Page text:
Your Guide to Photographing the Pacific Northwest

 

When you think of the Pacific Northwest, the chances are good that you think of snow-capped mountains, gorgeous coastlines, thick forests, and iconic waterfalls. And given that there is so much variety and so many breathtaking locations for photographers in this region, it’s understandable that people have a tough time deciding what areas to visit. If you’re counted amongst the many photographers that need to know the must-see locations in the Pacific Northwest, consider this guide as your short-list of fodder for your camera.

 

Multnomah Falls

Though Multnomah Falls isn’t the tallest or biggest waterfall in the world, it’s certainly among the most beautiful. Its waters cascade down two levels of basalt cliffs, making a 620-foot drop that is breathtaking, to say the least. Of course, when the falls are framed with the Benson Footbridge in the shot, the drama is taken up a notch. Given the height of the falls, a wide-angle lens is a good choice, that way you can incorporate the totality of the falls, along with the bridge and surrounding foliage. What’s great about the falls (apart from its beauty) is that it’s easily accessible right off Interstate-84 east of Portland. With well-maintained footpaths above and below the falls, there’s no shortage of vantage points to capture this breathtaking natural wonder.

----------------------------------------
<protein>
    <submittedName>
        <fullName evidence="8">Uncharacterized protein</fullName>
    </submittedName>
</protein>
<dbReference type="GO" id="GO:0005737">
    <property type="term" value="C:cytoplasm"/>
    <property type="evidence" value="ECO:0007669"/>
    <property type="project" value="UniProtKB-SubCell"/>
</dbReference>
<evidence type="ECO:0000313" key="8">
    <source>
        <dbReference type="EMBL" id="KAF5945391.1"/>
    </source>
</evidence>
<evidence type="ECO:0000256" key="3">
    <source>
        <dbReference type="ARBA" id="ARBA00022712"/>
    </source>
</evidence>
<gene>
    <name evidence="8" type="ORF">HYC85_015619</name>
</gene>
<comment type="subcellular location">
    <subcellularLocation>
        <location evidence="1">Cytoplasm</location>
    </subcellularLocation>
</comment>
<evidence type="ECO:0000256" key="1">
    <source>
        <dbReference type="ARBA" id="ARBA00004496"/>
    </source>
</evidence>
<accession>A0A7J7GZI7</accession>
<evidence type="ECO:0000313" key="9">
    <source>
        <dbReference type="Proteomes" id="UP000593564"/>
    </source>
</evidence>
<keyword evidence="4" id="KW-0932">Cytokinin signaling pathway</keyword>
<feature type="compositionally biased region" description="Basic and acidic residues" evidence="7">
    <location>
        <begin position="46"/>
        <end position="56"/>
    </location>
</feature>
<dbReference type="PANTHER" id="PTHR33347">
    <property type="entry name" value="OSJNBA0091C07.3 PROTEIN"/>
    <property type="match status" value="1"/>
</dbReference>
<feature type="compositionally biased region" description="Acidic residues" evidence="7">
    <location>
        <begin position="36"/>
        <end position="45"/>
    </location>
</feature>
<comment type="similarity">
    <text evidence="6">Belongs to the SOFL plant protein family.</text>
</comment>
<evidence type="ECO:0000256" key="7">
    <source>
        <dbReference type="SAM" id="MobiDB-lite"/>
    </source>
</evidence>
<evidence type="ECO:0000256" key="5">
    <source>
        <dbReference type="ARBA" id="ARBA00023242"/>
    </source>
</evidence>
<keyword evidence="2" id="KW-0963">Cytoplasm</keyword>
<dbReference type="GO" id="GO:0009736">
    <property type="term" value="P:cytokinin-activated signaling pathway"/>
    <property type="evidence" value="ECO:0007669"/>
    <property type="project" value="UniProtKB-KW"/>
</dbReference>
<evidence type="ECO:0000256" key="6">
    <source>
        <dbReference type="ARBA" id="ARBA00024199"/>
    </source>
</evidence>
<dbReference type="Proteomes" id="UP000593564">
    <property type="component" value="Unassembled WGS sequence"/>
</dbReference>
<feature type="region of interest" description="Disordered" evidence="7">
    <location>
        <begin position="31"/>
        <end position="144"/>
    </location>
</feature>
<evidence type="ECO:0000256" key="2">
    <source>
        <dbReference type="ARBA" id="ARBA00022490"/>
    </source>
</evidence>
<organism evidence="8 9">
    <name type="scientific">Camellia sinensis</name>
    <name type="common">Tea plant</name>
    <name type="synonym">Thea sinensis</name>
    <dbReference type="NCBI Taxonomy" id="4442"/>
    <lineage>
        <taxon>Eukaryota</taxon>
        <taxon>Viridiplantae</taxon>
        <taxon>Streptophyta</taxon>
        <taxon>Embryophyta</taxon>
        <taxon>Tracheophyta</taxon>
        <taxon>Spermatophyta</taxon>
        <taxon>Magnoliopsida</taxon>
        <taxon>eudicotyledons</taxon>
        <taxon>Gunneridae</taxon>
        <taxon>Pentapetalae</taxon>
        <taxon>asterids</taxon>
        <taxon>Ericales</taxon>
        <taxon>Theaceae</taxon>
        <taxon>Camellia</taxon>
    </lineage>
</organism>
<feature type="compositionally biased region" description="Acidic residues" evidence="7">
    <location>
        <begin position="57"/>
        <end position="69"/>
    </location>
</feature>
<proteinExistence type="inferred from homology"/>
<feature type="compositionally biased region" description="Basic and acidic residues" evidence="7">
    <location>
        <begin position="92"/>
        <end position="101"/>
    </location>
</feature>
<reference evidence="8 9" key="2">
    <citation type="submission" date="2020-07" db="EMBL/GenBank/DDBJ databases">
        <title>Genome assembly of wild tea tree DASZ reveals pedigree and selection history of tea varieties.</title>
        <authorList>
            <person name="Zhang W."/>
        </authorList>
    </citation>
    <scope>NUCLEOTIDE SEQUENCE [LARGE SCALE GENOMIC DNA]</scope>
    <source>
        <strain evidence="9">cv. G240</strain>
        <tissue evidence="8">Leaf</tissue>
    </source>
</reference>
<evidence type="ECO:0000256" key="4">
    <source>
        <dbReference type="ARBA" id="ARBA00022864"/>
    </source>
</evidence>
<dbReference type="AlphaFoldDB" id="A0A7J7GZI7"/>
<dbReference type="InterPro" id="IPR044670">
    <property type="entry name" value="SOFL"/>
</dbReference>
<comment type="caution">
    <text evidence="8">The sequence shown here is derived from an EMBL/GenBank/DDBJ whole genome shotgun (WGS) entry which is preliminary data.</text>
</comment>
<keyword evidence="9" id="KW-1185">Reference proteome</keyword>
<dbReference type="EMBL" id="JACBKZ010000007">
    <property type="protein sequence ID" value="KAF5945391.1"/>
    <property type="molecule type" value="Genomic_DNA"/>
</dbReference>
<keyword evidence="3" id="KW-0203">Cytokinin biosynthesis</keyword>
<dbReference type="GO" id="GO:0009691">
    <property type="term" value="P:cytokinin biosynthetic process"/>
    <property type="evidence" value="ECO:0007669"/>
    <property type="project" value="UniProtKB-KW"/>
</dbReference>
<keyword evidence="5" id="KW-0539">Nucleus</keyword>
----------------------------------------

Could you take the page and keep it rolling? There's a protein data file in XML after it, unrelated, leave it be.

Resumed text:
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Thor’s Well

A natural hole in the rocks along Oregon’s Pacific coast, Thor’s Well is a geological wonder that looks as though the ocean’s waters drain right into the Earth’s core. It’s a dramatic site, to say the least, particularly at sunset when Golden Hour lights up the western sky to provide the ideal backdrop for photos of this rugged area. Thor’s Well is on Cape Perpetua, about three miles south of Yachats, Oregon. The bowl-shaped feature has been carved out of the basalt rock that makes up the shoreline, and it’s unusual behavior of never filling up - despite a constant inflow of water from the ocean - makes it the subject of much lore and nicknames, like the “Gate to Hell.” Yet, Thor’s Well is likely just a cave whose roof and floor collapsed at some point in the past, leaving huge openings through which the ocean’s waters can enter and exit.

However it was created, it’s a must-see spot for photographers in the Pacific Northwest.

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Cannon Beach

A third must-see spot for photographers in the Pacific Northwest is Cannon Beach. If you’re a child of the 80s, this place is synonymous with the classic 1985 movie, The Goonies. But to think that this beach is just a beach is a misnomer… Sure, there’s a long, wide beach to enjoy, but it also offers waterfalls at Hug Point, Haystack Rock and other enormous rock formations keeping watch offshore, and the possibility of seeing scores of wildlife (and some excellent sunsets, too). There’s countless coves in the area, the breathtaking Ecola State Park to the north, tide pools to the south, lighthouses, sea caves, and other natural and manmade treasures that you can capture with your camera as well. Though Cannon Beach is just one of many, many places for photographers to see in the Pacific Northwest, it certainly ranks among the very best!

 

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